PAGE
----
F_{}=Fcosθ
as they are perpendicular and parallel to r  Parallel component of force does not produce rotational motion of body around point O as it passes through O
 Effect of perpendicular components producing rotation of rigid body through point O depends on magnitude of the perpendicular force and on its distance r from O
 Mathematically ,torque about point O is defined as product of perpendicular component of force and r i.e.
τ=F_{⊥}r=Fsinθr=F(rinθ)=Fd (18)
where d is the perpendicular distance from the pivot point ) to the line of action of force F  Quantity d=rinθ is called moment arm or liner arm of force F .If d=0 the there would be no rotation
 Torque can either be anticlockwise or clockwise depending on the sense of rotation it tends to produce
 Unit of torque is Nm
 Consider the figure given below where a rigid body pivoted at point O is acted upon by the two force F_{1} and F_{2}
 d_{1} is the moment arm of force F_{1} and d_{2} is the moment arm of force F_{2}
 Force F_{2} has the tendency to rotate rigid body in clockwise direction and F_{1} has the to rotate it in anti clockwise direction
 Here we adopt a convention that anticlockwise moments are positive and clockwise moment are negative
 hence moment τ_{1} of force F_{1} about the axis through O is
τ_{1}=F_{1}d_{1}
And that of force F_{2} would be
τ_{2}=F_{2}d_{2}  Hence net torque about O is
τ_{total}= τ_{1}+ τ_{2}
=F_{1}d_{1}F_{2}d_{2}  Rotation of the body can be prevented if
τ_{total}=0
or τ_{1}=τ_{2}  We earlier studied that when a body is in equilibrium under the action of several coplanar forces ,the vector sum of these forces must be zero i.e.
ΣF_{x}=0 and ΣF_{y}=0  we know state our second condition for static equilibrium of rigid bodies that is
" For static equilibrium of rigid body net torque in clockwise direction must be equal to net torque in anticlockwise direction w.r.t some specified axis i.e.
Στ=0
"  Thus for static equilibrium of an rigid body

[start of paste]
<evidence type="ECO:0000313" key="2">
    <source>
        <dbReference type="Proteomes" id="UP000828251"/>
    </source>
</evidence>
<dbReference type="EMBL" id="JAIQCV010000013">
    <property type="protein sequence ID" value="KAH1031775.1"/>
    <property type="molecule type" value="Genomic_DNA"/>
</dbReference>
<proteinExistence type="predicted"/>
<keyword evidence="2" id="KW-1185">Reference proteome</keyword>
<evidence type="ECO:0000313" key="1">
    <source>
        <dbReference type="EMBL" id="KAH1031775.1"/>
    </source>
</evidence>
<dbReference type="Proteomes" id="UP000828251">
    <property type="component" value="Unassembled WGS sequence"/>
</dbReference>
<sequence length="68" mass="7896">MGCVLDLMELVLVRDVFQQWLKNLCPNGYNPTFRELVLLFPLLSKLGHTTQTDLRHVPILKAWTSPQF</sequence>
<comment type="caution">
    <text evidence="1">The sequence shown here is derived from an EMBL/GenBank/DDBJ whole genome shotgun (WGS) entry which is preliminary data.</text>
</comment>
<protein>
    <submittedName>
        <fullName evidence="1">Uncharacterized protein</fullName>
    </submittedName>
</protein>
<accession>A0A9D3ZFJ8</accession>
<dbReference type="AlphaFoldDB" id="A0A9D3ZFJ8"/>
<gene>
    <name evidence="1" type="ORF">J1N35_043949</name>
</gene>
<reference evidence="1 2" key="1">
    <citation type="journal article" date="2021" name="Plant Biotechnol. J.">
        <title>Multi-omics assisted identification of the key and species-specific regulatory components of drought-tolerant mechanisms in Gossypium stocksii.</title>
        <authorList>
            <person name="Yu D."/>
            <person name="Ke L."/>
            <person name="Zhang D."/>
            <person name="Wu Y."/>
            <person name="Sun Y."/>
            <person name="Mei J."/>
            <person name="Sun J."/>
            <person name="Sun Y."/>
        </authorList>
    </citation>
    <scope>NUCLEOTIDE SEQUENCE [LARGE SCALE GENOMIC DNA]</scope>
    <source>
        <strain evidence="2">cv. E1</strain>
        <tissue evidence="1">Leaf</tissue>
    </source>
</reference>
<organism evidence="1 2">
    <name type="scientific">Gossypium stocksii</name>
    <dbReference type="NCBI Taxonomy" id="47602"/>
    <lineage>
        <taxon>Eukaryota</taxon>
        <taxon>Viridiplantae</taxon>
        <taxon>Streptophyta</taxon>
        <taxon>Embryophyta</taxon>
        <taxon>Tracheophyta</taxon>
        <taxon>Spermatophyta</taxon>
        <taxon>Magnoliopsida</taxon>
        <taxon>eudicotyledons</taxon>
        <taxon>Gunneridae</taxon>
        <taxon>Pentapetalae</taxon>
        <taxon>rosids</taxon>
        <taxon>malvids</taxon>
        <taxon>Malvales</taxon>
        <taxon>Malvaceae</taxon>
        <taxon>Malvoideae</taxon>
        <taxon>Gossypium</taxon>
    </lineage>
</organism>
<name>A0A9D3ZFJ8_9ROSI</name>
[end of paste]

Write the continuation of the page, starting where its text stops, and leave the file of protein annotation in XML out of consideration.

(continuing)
i) The resultant external force must be zero
ΣF=0
ii) The resultant external torque about any point or axis of rotation must be zero i.e.
Στ=0
(8) work and power in rotational motion
 We know that when we apply force on any object in direction of the displacement of the object ,work is said to be done
 Similarly force applied to the rotational body does work on it and this work done can be expressed in terms of moment of force (torque) and angular displacement θ
 Consider the figure given below where a force F acts on the wheel of radius R pivoted at point O .so that it can rotate through point O
 This force F rotates the wheel through an angle dθ and dθ is small enough so that we can regard force to be constant during corresponding time interval dt
 Workdone by this force is
dW=Fds
but ds=Rdθ
So
dW=FRdθ  Now FR is the torque Τ due to force F.so we have
dW=Τdθ (19)  if the torque is constant while angle changes from θ_{1} to θ_{2} then
W=Τ(θ_{2}θ_{1})=ΤΔθ (20)
Thus workdone by the constant torque equals the product of the torque and angular displacement  we know that rate of doing work is the power input of torque so
P=dW/dt=Τ(dθ/dt)=Τω  In vector notation
P=Τ.ω
(9) Torque and angular acceleration
 While discussing and defining torque or moment of force ,we found that necessary condition for a body not to rotate is that resultant torque about any point should be zero